Airwar over Denmark

Airwar over Denmark

 By Søren C. Flensted


1939-1940 Updated 21/7-20
1941 Updated 7/6-19
1942 Updated 27/7-21
1943 Updated 22/7-21
1944 Updated 27/7-21
1945 Updated 16/8-21

1940 New 22/7-21
1941 New 23/7-21
1942 Updated 10/5-18
1943 Updated 2/7-21
1944 Updated 16/8-21
1945 Updated 16/8-21

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Storck Fi 156C-3 serial number 5446 crashed on the island of Læsø 9/2 1942.

The aircraft belonged to Luftdienst Kommando 64 and was coded PP+QG.
T/o Aalborg Ost Op: Postal service.

Pilot Oberfeldwebel Weinbech was on a mail service flight to Vesterø on the island of Læsø. When he arrived over Vesterø he was not able to find the landing ground as it had not been marked. This was due to the garrison on the island not being informed about the flight. Weinbech circled the Vesterø area and at 10:30 hours he attempted a landing on the Kirkevejen road 1½ kilometre south of the Vesterø harbour.

After having stayed on the road for a little while the right wheel ran down in a ditch on the right hand side of the road. The left wing hit the ground and broke. As did the left landing gear and the propeller.


                     (Via Vesterø Lokalarkiv)

Weinbech was unharmed. He was taken to the local telephone exchange in Vesterø from where he called Aalborg Ost and Frederikshavn. Also the German garrison in Byrum was informed. For reasons unknown no one thought about guarding the Storck and a number of Danish kids and grown ups “studied” it so closely that it received more damage to the fuselage and lightning.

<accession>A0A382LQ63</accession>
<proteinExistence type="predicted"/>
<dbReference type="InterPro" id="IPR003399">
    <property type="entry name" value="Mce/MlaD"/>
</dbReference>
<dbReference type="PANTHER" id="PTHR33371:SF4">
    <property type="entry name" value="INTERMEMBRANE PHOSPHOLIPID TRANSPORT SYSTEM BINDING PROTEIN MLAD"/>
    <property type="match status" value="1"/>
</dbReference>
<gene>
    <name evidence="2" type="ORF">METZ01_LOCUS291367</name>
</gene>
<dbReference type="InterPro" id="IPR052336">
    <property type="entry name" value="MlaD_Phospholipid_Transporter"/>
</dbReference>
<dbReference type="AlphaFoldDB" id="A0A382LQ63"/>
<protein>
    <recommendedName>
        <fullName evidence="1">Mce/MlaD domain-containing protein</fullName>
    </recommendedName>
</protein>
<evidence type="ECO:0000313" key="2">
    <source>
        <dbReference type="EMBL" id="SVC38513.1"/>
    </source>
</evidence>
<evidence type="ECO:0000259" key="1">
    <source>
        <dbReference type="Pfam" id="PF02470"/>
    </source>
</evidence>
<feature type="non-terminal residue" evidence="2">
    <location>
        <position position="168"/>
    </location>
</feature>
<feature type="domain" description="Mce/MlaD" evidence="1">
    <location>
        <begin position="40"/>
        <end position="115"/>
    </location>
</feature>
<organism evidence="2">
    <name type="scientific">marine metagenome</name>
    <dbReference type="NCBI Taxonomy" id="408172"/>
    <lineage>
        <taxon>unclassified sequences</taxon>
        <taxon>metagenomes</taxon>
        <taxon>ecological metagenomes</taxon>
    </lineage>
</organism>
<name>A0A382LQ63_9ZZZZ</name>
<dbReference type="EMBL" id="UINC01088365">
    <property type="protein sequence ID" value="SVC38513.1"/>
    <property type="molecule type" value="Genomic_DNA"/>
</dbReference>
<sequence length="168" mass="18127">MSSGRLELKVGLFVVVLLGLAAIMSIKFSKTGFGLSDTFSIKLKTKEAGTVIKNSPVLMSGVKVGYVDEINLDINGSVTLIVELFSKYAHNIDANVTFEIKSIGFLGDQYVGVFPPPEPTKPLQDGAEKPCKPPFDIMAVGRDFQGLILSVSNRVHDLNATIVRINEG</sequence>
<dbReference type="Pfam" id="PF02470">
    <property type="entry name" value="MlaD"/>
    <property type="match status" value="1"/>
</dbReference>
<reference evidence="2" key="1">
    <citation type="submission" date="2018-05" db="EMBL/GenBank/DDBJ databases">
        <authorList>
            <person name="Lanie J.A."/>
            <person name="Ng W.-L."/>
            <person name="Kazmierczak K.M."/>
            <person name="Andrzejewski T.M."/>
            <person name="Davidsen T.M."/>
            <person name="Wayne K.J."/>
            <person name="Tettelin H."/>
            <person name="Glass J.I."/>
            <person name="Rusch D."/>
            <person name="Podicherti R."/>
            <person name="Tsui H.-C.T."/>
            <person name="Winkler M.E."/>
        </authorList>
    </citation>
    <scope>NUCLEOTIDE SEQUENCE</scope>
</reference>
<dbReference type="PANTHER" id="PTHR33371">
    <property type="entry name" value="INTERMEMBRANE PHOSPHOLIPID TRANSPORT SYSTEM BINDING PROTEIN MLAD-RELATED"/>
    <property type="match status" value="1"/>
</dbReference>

On 11/2 Prüfmeister Wolfrath and Aircraft mechanic Thielemann was flown to the island to dismantle the aircraft and load it on a truck for transport to Vesterø where it was temporarily stored in a garage to await transport to Frederikshavn and Aalborg.

On 12/2 Leutnant Schmidt arrived in Vesterø by aircraft to survey the aircraft. He called on the local Police Constable and reported that damage had been done to the aircraft by Danes after landing.

The Wehrmacht called it sabotage and several Danish police officers were flown to the island to research the matter. When the police had examined those Danes and Germans involved the case, The Wehrmacht decided to consider it as boyish prank and closed the case.


Sources: RL 2 III/773, AS 51-86.


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